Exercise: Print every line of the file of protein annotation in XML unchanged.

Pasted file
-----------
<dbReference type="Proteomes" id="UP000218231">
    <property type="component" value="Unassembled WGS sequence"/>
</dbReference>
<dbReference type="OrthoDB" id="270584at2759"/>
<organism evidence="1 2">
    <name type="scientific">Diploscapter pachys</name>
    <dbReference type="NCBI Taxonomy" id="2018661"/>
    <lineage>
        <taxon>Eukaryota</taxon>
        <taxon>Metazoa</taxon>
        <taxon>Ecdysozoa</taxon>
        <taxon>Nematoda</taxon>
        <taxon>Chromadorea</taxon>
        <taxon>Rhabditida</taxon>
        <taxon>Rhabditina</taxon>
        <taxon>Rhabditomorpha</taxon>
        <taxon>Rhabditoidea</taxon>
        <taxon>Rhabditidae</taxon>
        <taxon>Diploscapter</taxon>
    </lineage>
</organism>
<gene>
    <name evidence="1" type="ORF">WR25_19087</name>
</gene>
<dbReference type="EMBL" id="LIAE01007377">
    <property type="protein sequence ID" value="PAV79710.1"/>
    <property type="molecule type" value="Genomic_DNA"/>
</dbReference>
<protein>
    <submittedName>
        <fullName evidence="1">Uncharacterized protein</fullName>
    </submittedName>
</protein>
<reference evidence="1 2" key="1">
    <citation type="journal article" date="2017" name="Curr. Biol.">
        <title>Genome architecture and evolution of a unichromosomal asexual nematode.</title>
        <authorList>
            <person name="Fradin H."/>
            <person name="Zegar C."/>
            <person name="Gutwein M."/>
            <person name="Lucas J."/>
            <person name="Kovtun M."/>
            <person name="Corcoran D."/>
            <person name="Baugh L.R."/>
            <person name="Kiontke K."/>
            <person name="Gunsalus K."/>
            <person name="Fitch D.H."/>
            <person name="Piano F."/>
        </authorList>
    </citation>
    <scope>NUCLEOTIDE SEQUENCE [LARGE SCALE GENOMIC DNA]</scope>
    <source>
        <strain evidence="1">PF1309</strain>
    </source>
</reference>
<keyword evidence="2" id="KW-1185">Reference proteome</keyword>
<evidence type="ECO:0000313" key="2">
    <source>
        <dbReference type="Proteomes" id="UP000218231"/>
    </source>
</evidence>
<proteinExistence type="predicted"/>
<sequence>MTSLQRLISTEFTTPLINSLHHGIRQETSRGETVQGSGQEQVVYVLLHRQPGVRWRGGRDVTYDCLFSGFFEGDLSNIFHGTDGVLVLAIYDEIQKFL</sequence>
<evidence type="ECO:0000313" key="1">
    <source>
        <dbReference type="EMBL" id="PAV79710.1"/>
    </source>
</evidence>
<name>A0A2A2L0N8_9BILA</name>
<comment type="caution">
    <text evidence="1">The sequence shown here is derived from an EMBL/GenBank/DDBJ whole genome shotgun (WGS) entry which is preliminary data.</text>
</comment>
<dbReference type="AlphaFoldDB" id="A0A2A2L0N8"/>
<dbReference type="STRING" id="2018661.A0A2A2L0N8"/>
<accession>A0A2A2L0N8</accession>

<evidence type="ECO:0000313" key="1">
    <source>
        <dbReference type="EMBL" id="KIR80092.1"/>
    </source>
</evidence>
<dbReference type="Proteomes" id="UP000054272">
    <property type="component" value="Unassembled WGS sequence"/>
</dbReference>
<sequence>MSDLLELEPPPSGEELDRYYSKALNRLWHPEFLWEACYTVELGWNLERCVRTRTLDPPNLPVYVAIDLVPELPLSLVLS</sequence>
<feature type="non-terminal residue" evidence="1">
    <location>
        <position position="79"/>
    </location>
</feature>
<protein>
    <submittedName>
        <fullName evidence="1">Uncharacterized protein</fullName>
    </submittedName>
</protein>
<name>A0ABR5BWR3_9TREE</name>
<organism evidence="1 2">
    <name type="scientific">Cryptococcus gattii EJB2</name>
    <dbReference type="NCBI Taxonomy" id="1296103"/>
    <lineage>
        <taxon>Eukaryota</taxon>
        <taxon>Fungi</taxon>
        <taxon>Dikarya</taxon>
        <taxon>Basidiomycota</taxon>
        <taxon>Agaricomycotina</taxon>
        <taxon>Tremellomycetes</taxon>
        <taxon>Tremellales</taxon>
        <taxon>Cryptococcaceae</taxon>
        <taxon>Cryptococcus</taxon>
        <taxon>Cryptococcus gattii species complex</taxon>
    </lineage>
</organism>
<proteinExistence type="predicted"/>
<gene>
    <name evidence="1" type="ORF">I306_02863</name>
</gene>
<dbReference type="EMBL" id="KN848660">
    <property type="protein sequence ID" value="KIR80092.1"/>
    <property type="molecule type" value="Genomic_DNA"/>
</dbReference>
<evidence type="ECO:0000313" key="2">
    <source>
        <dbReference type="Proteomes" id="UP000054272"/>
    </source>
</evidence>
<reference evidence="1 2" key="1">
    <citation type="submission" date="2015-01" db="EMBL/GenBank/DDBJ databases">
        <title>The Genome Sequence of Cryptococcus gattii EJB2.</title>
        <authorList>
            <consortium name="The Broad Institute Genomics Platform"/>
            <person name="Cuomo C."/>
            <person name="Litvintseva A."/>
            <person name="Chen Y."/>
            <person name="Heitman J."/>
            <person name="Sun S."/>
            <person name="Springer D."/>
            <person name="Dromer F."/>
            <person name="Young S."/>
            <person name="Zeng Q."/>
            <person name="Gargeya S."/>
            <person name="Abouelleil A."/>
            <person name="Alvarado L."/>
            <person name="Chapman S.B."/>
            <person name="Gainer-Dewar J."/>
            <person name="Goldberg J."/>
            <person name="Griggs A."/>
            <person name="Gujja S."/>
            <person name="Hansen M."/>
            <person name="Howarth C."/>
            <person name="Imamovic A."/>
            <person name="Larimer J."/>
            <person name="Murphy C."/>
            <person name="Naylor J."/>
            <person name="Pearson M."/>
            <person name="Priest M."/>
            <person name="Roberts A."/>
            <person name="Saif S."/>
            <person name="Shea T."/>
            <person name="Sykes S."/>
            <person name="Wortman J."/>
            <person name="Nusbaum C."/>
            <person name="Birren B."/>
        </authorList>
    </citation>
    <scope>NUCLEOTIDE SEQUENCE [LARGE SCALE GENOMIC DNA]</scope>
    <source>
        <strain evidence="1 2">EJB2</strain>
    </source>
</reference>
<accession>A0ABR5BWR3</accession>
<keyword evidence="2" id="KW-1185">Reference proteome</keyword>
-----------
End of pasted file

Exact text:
<dbReference type="Proteomes" id="UP000218231">
    <property type="component" value="Unassembled WGS sequence"/>
</dbReference>
<dbReference type="OrthoDB" id="270584at2759"/>
<organism evidence="1 2">
    <name type="scientific">Diploscapter pachys</name>
    <dbReference type="NCBI Taxonomy" id="2018661"/>
    <lineage>
        <taxon>Eukaryota</taxon>
        <taxon>Metazoa</taxon>
        <taxon>Ecdysozoa</taxon>
        <taxon>Nematoda</taxon>
        <taxon>Chromadorea</taxon>
        <taxon>Rhabditida</taxon>
        <taxon>Rhabditina</taxon>
        <taxon>Rhabditomorpha</taxon>
        <taxon>Rhabditoidea</taxon>
        <taxon>Rhabditidae</taxon>
        <taxon>Diploscapter</taxon>
    </lineage>
</organism>
<gene>
    <name evidence="1" type="ORF">WR25_19087</name>
</gene>
<dbReference type="EMBL" id="LIAE01007377">
    <property type="protein sequence ID" value="PAV79710.1"/>
    <property type="molecule type" value="Genomic_DNA"/>
</dbReference>
<protein>
    <submittedName>
        <fullName evidence="1">Uncharacterized protein</fullName>
    </submittedName>
</protein>
<reference evidence="1 2" key="1">
    <citation type="journal article" date="2017" name="Curr. Biol.">
        <title>Genome architecture and evolution of a unichromosomal asexual nematode.</title>
        <authorList>
            <person name="Fradin H."/>
            <person name="Zegar C."/>
            <person name="Gutwein M."/>
            <person name="Lucas J."/>
            <person name="Kovtun M."/>
            <person name="Corcoran D."/>
            <person name="Baugh L.R."/>
            <person name="Kiontke K."/>
            <person name="Gunsalus K."/>
            <person name="Fitch D.H."/>
            <person name="Piano F."/>
        </authorList>
    </citation>
    <scope>NUCLEOTIDE SEQUENCE [LARGE SCALE GENOMIC DNA]</scope>
    <source>
        <strain evidence="1">PF1309</strain>
    </source>
</reference>
<keyword evidence="2" id="KW-1185">Reference proteome</keyword>
<evidence type="ECO:0000313" key="2">
    <source>
        <dbReference type="Proteomes" id="UP000218231"/>
    </source>
</evidence>
<proteinExistence type="predicted"/>
<sequence>MTSLQRLISTEFTTPLINSLHHGIRQETSRGETVQGSGQEQVVYVLLHRQPGVRWRGGRDVTYDCLFSGFFEGDLSNIFHGTDGVLVLAIYDEIQKFL</sequence>
<evidence type="ECO:0000313" key="1">
    <source>
        <dbReference type="EMBL" id="PAV79710.1"/>
    </source>
</evidence>
<name>A0A2A2L0N8_9BILA</name>
<comment type="caution">
    <text evidence="1">The sequence shown here is derived from an EMBL/GenBank/DDBJ whole genome shotgun (WGS) entry which is preliminary data.</text>
</comment>
<dbReference type="AlphaFoldDB" id="A0A2A2L0N8"/>
<dbReference type="STRING" id="2018661.A0A2A2L0N8"/>
<accession>A0A2A2L0N8</accession>

<evidence type="ECO:0000313" key="1">
    <source>
        <dbReference type="EMBL" id="KIR80092.1"/>
    </source>
</evidence>
<dbReference type="Proteomes" id="UP000054272">
    <property type="component" value="Unassembled WGS sequence"/>
</dbReference>
<sequence>MSDLLELEPPPSGEELDRYYSKALNRLWHPEFLWEACYTVELGWNLERCVRTRTLDPPNLPVYVAIDLVPELPLSLVLS</sequence>
<feature type="non-terminal residue" evidence="1">
    <location>
        <position position="79"/>
    </location>
</feature>
<protein>
    <submittedName>
        <fullName evidence="1">Uncharacterized protein</fullName>
    </submittedName>
</protein>
<name>A0ABR5BWR3_9TREE</name>
<organism evidence="1 2">
    <name type="scientific">Cryptococcus gattii EJB2</name>
    <dbReference type="NCBI Taxonomy" id="1296103"/>
    <lineage>
        <taxon>Eukaryota</taxon>
        <taxon>Fungi</taxon>
        <taxon>Dikarya</taxon>
        <taxon>Basidiomycota</taxon>
        <taxon>Agaricomycotina</taxon>
        <taxon>Tremellomycetes</taxon>
        <taxon>Tremellales</taxon>
        <taxon>Cryptococcaceae</taxon>
        <taxon>Cryptococcus</taxon>
        <taxon>Cryptococcus gattii species complex</taxon>
    </lineage>
</organism>
<proteinExistence type="predicted"/>
<gene>
    <name evidence="1" type="ORF">I306_02863</name>
</gene>
<dbReference type="EMBL" id="KN848660">
    <property type="protein sequence ID" value="KIR80092.1"/>
    <property type="molecule type" value="Genomic_DNA"/>
</dbReference>
<evidence type="ECO:0000313" key="2">
    <source>
        <dbReference type="Proteomes" id="UP000054272"/>
    </source>
</evidence>
<reference evidence="1 2" key="1">
    <citation type="submission" date="2015-01" db="EMBL/GenBank/DDBJ databases">
        <title>The Genome Sequence of Cryptococcus gattii EJB2.</title>
        <authorList>
            <consortium name="The Broad Institute Genomics Platform"/>
            <person name="Cuomo C."/>
            <person name="Litvintseva A."/>
            <person name="Chen Y."/>
            <person name="Heitman J."/>
            <person name="Sun S."/>
            <person name="Springer D."/>
            <person name="Dromer F."/>
            <person name="Young S."/>
            <person name="Zeng Q."/>
            <person name="Gargeya S."/>
            <person name="Abouelleil A."/>
            <person name="Alvarado L."/>
            <person name="Chapman S.B."/>
            <person name="Gainer-Dewar J."/>
            <person name="Goldberg J."/>
            <person name="Griggs A."/>
            <person name="Gujja S."/>
            <person name="Hansen M."/>
            <person name="Howarth C."/>
            <person name="Imamovic A."/>
            <person name="Larimer J."/>
            <person name="Murphy C."/>
            <person name="Naylor J."/>
            <person name="Pearson M."/>
            <person name="Priest M."/>
            <person name="Roberts A."/>
            <person name="Saif S."/>
            <person name="Shea T."/>
            <person name="Sykes S."/>
            <person name="Wortman J."/>
            <person name="Nusbaum C."/>
            <person name="Birren B."/>
        </authorList>
    </citation>
    <scope>NUCLEOTIDE SEQUENCE [LARGE SCALE GENOMIC DNA]</scope>
    <source>
        <strain evidence="1 2">EJB2</strain>
    </source>
</reference>
<accession>A0ABR5BWR3</accession>
<keyword evidence="2" id="KW-1185">Reference proteome</keyword>